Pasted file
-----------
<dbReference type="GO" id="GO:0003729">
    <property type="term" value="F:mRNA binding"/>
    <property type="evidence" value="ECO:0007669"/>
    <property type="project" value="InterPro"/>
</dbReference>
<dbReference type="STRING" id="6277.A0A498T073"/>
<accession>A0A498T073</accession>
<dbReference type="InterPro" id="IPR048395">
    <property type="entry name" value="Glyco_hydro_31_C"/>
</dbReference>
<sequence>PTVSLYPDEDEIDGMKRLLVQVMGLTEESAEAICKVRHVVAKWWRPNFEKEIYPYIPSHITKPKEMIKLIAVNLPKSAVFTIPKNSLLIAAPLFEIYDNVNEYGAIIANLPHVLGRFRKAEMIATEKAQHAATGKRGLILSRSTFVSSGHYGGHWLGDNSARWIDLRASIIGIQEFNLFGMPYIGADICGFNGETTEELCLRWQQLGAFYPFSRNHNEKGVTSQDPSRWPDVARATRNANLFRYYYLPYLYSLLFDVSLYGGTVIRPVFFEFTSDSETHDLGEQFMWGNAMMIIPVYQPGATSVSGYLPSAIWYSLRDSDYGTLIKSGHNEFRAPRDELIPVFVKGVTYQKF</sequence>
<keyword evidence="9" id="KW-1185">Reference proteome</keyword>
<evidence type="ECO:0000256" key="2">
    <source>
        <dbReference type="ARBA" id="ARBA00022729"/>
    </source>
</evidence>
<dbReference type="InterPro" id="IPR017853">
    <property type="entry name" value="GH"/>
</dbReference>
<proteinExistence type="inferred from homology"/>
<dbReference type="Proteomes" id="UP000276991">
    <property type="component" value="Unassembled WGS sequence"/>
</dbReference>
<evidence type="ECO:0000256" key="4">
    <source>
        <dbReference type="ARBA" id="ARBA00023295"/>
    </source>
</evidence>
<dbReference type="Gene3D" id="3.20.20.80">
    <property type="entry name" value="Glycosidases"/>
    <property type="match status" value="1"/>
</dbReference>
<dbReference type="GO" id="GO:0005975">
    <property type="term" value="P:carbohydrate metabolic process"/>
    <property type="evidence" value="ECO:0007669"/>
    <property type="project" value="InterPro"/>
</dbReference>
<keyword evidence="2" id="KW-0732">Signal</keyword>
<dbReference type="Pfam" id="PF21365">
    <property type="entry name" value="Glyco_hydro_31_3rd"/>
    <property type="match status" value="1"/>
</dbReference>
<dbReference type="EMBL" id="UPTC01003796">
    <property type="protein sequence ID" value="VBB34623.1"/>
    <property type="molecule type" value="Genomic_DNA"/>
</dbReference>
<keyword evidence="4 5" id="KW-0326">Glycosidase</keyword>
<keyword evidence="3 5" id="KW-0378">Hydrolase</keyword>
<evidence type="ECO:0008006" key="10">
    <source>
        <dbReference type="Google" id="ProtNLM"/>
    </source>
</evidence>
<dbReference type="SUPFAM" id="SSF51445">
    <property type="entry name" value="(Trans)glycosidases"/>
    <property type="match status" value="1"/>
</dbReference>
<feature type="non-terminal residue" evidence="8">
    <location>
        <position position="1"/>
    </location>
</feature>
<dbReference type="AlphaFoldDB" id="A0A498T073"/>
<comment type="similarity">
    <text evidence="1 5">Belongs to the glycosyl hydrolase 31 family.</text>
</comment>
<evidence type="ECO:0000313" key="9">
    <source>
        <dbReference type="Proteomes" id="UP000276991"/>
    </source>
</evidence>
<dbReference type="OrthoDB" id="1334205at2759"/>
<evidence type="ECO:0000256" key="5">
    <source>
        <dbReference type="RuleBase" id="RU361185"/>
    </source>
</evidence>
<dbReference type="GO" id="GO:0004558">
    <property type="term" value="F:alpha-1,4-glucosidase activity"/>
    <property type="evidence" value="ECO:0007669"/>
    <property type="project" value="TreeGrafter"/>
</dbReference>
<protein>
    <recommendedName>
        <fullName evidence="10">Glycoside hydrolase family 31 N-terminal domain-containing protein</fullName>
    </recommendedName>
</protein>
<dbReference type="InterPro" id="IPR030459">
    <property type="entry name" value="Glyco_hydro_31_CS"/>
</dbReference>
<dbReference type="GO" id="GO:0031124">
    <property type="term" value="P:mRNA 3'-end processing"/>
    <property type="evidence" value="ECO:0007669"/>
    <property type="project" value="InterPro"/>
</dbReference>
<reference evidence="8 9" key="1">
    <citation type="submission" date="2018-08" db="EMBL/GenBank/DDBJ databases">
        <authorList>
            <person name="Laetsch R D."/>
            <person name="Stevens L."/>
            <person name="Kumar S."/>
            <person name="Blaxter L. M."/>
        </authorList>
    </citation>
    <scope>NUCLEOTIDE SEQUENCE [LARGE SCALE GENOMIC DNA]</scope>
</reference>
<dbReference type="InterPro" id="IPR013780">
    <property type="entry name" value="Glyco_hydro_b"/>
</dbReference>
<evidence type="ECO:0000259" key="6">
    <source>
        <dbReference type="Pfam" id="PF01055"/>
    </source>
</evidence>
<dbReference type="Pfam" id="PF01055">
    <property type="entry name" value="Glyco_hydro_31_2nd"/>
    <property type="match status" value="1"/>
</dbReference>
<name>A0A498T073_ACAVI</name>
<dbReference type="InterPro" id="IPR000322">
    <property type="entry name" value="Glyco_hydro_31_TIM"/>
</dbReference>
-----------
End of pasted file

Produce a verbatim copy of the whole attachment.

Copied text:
<dbReference type="GO" id="GO:0003729">
    <property type="term" value="F:mRNA binding"/>
    <property type="evidence" value="ECO:0007669"/>
    <property type="project" value="InterPro"/>
</dbReference>
<dbReference type="STRING" id="6277.A0A498T073"/>
<accession>A0A498T073</accession>
<dbReference type="InterPro" id="IPR048395">
    <property type="entry name" value="Glyco_hydro_31_C"/>
</dbReference>
<sequence>PTVSLYPDEDEIDGMKRLLVQVMGLTEESAEAICKVRHVVAKWWRPNFEKEIYPYIPSHITKPKEMIKLIAVNLPKSAVFTIPKNSLLIAAPLFEIYDNVNEYGAIIANLPHVLGRFRKAEMIATEKAQHAATGKRGLILSRSTFVSSGHYGGHWLGDNSARWIDLRASIIGIQEFNLFGMPYIGADICGFNGETTEELCLRWQQLGAFYPFSRNHNEKGVTSQDPSRWPDVARATRNANLFRYYYLPYLYSLLFDVSLYGGTVIRPVFFEFTSDSETHDLGEQFMWGNAMMIIPVYQPGATSVSGYLPSAIWYSLRDSDYGTLIKSGHNEFRAPRDELIPVFVKGVTYQKF</sequence>
<keyword evidence="9" id="KW-1185">Reference proteome</keyword>
<evidence type="ECO:0000256" key="2">
    <source>
        <dbReference type="ARBA" id="ARBA00022729"/>
    </source>
</evidence>
<dbReference type="InterPro" id="IPR017853">
    <property type="entry name" value="GH"/>
</dbReference>
<proteinExistence type="inferred from homology"/>
<dbReference type="Proteomes" id="UP000276991">
    <property type="component" value="Unassembled WGS sequence"/>
</dbReference>
<evidence type="ECO:0000256" key="4">
    <source>
        <dbReference type="ARBA" id="ARBA00023295"/>
    </source>
</evidence>
<dbReference type="Gene3D" id="3.20.20.80">
    <property type="entry name" value="Glycosidases"/>
    <property type="match status" value="1"/>
</dbReference>
<dbReference type="GO" id="GO:0005975">
    <property type="term" value="P:carbohydrate metabolic process"/>
    <property type="evidence" value="ECO:0007669"/>
    <property type="project" value="InterPro"/>
</dbReference>
<keyword evidence="2" id="KW-0732">Signal</keyword>
<dbReference type="Pfam" id="PF21365">
    <property type="entry name" value="Glyco_hydro_31_3rd"/>
    <property type="match status" value="1"/>
</dbReference>
<dbReference type="EMBL" id="UPTC01003796">
    <property type="protein sequence ID" value="VBB34623.1"/>
    <property type="molecule type" value="Genomic_DNA"/>
</dbReference>
<keyword evidence="4 5" id="KW-0326">Glycosidase</keyword>
<keyword evidence="3 5" id="KW-0378">Hydrolase</keyword>
<evidence type="ECO:0008006" key="10">
    <source>
        <dbReference type="Google" id="ProtNLM"/>
    </source>
</evidence>
<dbReference type="SUPFAM" id="SSF51445">
    <property type="entry name" value="(Trans)glycosidases"/>
    <property type="match status" value="1"/>
</dbReference>
<feature type="non-terminal residue" evidence="8">
    <location>
        <position position="1"/>
    </location>
</feature>
<dbReference type="AlphaFoldDB" id="A0A498T073"/>
<comment type="similarity">
    <text evidence="1 5">Belongs to the glycosyl hydrolase 31 family.</text>
</comment>
<evidence type="ECO:0000313" key="9">
    <source>
        <dbReference type="Proteomes" id="UP000276991"/>
    </source>
</evidence>
<dbReference type="OrthoDB" id="1334205at2759"/>
<evidence type="ECO:0000256" key="5">
    <source>
        <dbReference type="RuleBase" id="RU361185"/>
    </source>
</evidence>
<dbReference type="GO" id="GO:0004558">
    <property type="term" value="F:alpha-1,4-glucosidase activity"/>
    <property type="evidence" value="ECO:0007669"/>
    <property type="project" value="TreeGrafter"/>
</dbReference>
<protein>
    <recommendedName>
        <fullName evidence="10">Glycoside hydrolase family 31 N-terminal domain-containing protein</fullName>
    </recommendedName>
</protein>
<dbReference type="InterPro" id="IPR030459">
    <property type="entry name" value="Glyco_hydro_31_CS"/>
</dbReference>
<dbReference type="GO" id="GO:0031124">
    <property type="term" value="P:mRNA 3'-end processing"/>
    <property type="evidence" value="ECO:0007669"/>
    <property type="project" value="InterPro"/>
</dbReference>
<reference evidence="8 9" key="1">
    <citation type="submission" date="2018-08" db="EMBL/GenBank/DDBJ databases">
        <authorList>
            <person name="Laetsch R D."/>
            <person name="Stevens L."/>
            <person name="Kumar S."/>
            <person name="Blaxter L. M."/>
        </authorList>
    </citation>
    <scope>NUCLEOTIDE SEQUENCE [LARGE SCALE GENOMIC DNA]</scope>
</reference>
<dbReference type="InterPro" id="IPR013780">
    <property type="entry name" value="Glyco_hydro_b"/>
</dbReference>
<evidence type="ECO:0000259" key="6">
    <source>
        <dbReference type="Pfam" id="PF01055"/>
    </source>
</evidence>
<dbReference type="Pfam" id="PF01055">
    <property type="entry name" value="Glyco_hydro_31_2nd"/>
    <property type="match status" value="1"/>
</dbReference>
<name>A0A498T073_ACAVI</name>
<dbReference type="InterPro" id="IPR000322">
    <property type="entry name" value="Glyco_hydro_31_TIM"/>
</dbReference>